Vienna is one of those places which has somehow largely eluded my travels. The last time I visited it was 25 years ago. However, it has very much stuck in my memory. History is one of those things which you can never escape from in Vienna. The echos of musical history are everywhere, whether it is Mozart or Beethoven, or the Viennese waltz. There are also the very well known difficult periods of war which the city went through in the twentieth century. When I visited it recently, whilst the city had evidently changed, I was happy that many of my memories of the place were intact. I also indulged in perhaps a bit too much of the heaviest types of Viennese food (Schnitzel, cake and Tafelspitz). The main reason I had come to Vienna, however, was for the annual QuantMinds conference. I’ve been coming to the QuantMinds conferences for a number of years. What has been noticeable is how the conference has changed. During my first few years, the focus was very much on the traditional areas of quantitative finance, mainly option pricing. Of course, option pricing is still a key area for the conference, but the agenda in more recent years has often been punctuated by machine learning and other newer areas such as alternative data.
The headline panel of the event had some of the best known quants in the industry, Damiano Brigo (Imperial College), John Hull (University of Toronot), Peter Carr (NYU Tandon) and Vladimir Piterbarg (NatWest Markets). The major topic was how new trends were impacting quant finance. On the subject of machine learning there was still largely scepticism. Peter Carr noted that it wasn’t new, citing papers which were 20 years old, which were using ideas like neural networks to do option pricing. The difficulties of interpretability were also flagged by Brigo.
Piterbarg noted how advances in machine learning in other areas like Google Translate and image recognition, were not matched by equally impressive advances in finance. Whilst, there might be applicability for high frequency datasets, it was not as easy for lower frequency data, such as daily. However, John Hull very much disagreed, flagging how machine learning was being used to speed up numerical solving. He advised people to learn as much as possible on machine learning, and he said it would have a big impact on finance. He has spent the past 12-18 month learning about machine learning and he is now writing a book on the subject. He noted that in finance in practice, we already use many black box models and there were new techniques being researched to look at the issue of interpretability.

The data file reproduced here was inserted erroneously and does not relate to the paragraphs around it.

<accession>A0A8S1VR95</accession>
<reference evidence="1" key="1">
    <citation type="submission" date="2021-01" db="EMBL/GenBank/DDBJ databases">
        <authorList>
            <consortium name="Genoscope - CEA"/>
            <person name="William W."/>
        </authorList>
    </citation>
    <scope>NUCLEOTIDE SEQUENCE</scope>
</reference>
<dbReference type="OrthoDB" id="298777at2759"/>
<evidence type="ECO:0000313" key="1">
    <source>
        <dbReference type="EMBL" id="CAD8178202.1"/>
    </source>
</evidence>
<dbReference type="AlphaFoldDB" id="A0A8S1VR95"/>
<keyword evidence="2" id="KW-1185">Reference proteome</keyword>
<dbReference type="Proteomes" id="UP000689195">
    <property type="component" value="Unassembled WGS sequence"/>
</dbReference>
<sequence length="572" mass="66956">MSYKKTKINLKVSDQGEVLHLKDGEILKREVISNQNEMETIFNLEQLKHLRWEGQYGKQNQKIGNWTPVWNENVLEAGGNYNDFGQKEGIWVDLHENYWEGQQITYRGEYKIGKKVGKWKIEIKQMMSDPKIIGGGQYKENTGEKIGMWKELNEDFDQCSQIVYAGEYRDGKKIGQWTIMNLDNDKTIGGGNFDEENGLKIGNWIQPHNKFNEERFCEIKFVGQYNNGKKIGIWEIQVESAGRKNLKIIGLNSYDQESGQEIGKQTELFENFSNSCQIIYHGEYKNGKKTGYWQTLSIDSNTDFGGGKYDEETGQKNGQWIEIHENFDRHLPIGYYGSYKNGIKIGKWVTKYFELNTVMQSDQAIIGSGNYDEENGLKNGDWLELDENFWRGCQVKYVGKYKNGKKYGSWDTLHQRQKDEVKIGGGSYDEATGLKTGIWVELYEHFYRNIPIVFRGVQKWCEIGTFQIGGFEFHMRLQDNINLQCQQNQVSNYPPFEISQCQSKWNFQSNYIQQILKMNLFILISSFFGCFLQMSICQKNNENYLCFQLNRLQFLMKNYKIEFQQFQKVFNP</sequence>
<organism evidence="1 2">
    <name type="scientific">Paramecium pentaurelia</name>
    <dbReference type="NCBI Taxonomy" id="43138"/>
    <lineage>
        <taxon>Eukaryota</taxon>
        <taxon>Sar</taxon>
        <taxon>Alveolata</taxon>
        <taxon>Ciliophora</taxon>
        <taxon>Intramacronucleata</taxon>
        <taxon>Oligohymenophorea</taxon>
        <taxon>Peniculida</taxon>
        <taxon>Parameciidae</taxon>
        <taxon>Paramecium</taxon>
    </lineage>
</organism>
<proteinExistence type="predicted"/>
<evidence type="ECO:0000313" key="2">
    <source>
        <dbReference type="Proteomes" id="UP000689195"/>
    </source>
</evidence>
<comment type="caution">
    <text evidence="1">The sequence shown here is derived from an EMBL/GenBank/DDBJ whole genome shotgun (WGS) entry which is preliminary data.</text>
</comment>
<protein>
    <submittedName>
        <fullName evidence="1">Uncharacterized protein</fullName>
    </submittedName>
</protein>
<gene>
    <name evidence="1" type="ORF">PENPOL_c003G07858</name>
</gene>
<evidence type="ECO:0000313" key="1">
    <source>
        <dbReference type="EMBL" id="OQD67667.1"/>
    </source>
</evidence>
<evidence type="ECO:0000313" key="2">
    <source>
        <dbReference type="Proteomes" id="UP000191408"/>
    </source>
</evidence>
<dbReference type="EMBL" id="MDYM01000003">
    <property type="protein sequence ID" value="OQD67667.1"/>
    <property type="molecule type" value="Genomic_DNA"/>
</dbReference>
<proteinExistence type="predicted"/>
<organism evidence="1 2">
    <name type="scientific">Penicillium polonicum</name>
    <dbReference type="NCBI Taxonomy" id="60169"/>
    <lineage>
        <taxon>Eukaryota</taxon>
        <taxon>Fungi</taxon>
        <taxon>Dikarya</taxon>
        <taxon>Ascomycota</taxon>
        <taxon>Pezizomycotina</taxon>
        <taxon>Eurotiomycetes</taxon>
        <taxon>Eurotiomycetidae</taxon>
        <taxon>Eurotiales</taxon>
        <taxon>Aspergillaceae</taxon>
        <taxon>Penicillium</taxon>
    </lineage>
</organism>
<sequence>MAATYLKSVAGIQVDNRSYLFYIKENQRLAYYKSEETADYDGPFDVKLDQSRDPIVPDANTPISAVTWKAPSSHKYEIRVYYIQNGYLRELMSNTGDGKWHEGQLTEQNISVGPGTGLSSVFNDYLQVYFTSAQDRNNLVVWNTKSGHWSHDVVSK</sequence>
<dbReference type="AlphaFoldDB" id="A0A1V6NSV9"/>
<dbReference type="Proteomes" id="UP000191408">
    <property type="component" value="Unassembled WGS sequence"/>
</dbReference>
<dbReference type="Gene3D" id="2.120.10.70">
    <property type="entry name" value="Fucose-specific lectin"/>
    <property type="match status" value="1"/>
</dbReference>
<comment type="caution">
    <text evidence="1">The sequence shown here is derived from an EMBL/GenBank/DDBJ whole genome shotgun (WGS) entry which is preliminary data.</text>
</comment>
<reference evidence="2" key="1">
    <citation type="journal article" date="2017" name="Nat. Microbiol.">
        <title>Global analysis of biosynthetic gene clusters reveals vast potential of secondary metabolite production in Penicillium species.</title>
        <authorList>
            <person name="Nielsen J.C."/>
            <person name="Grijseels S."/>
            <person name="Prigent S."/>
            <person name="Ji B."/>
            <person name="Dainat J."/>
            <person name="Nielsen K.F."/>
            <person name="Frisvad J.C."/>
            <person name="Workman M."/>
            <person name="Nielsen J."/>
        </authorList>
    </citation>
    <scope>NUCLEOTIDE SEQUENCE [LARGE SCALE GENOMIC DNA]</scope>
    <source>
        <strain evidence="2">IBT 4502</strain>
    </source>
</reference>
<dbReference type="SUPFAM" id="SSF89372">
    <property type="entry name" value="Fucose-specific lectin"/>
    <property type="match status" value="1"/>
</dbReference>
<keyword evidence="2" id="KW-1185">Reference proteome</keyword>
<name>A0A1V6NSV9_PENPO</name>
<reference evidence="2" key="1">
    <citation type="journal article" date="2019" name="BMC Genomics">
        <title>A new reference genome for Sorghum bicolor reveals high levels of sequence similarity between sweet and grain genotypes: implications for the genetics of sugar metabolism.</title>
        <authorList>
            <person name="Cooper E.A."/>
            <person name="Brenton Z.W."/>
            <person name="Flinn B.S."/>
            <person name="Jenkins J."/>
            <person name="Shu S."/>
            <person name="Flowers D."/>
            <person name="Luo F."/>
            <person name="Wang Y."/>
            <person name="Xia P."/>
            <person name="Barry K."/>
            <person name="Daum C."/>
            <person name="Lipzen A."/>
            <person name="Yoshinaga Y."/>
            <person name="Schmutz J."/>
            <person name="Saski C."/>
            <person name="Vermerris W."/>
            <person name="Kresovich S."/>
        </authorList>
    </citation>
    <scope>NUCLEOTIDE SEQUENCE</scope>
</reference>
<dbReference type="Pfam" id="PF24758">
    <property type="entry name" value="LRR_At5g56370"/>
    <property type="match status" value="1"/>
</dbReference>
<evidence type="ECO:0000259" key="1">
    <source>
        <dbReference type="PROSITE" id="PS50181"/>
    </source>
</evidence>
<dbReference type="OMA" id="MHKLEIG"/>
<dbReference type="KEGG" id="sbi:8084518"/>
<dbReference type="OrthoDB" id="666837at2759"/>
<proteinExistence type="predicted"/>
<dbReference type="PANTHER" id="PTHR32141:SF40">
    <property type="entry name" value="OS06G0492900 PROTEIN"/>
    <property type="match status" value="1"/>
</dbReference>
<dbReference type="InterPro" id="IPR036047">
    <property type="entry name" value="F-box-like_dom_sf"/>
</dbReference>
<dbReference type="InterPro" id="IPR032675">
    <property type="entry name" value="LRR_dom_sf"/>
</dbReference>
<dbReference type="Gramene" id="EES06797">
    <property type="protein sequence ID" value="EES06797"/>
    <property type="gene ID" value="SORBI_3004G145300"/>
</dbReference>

The area of quantum computing also cropped up in a talk by Davide Venturelli. He stressed that we are still very far away from a quantum computer which can be used to break RSA encryption. Whereas bits in computing can 0 or 1, qubits, their quantum equivalent can be both 0 and 1 at the same time. They are easy to create, he noted, but they are very difficult to control. Hence, the probability of errors are very high, and hence error correction needs to be employed to use them. One interesting point he noted was that quantum computing was not purely about speed. A quantum computer also used a lot less energy.
There were a number of different talks about market microstructrure and related topics like transaction cost analysis from academics and practitioners such as Mathieu Rosenbaum who spoke on “Recent quantitative advances in market making regulation”. Rama Cont (Oxford) also presented on market impact, rethinking the notion that it was proportional to the square root function. Zoltan Eisler (CFM) presented research on how crowding and market impact. His point was that market impact could not be measured in isolation for an individual trader. In practice, we should measure co-impact from multiple traders doing the same strategy. Stefano Pasquali (BlackRock) discussed how his firm was trying to measure liquidity risk, which included trying to understand how to model transaction costs. He presented some novel ideas for estimating transaction costs in less liquid markets like credit, including using NLP, to interpret trader’s explanations why the “model” price was different from where they transacted. He noted that whilst a neutral model could improve the performance of forecasting transaction costs, it was also not interpretable to explain to traders.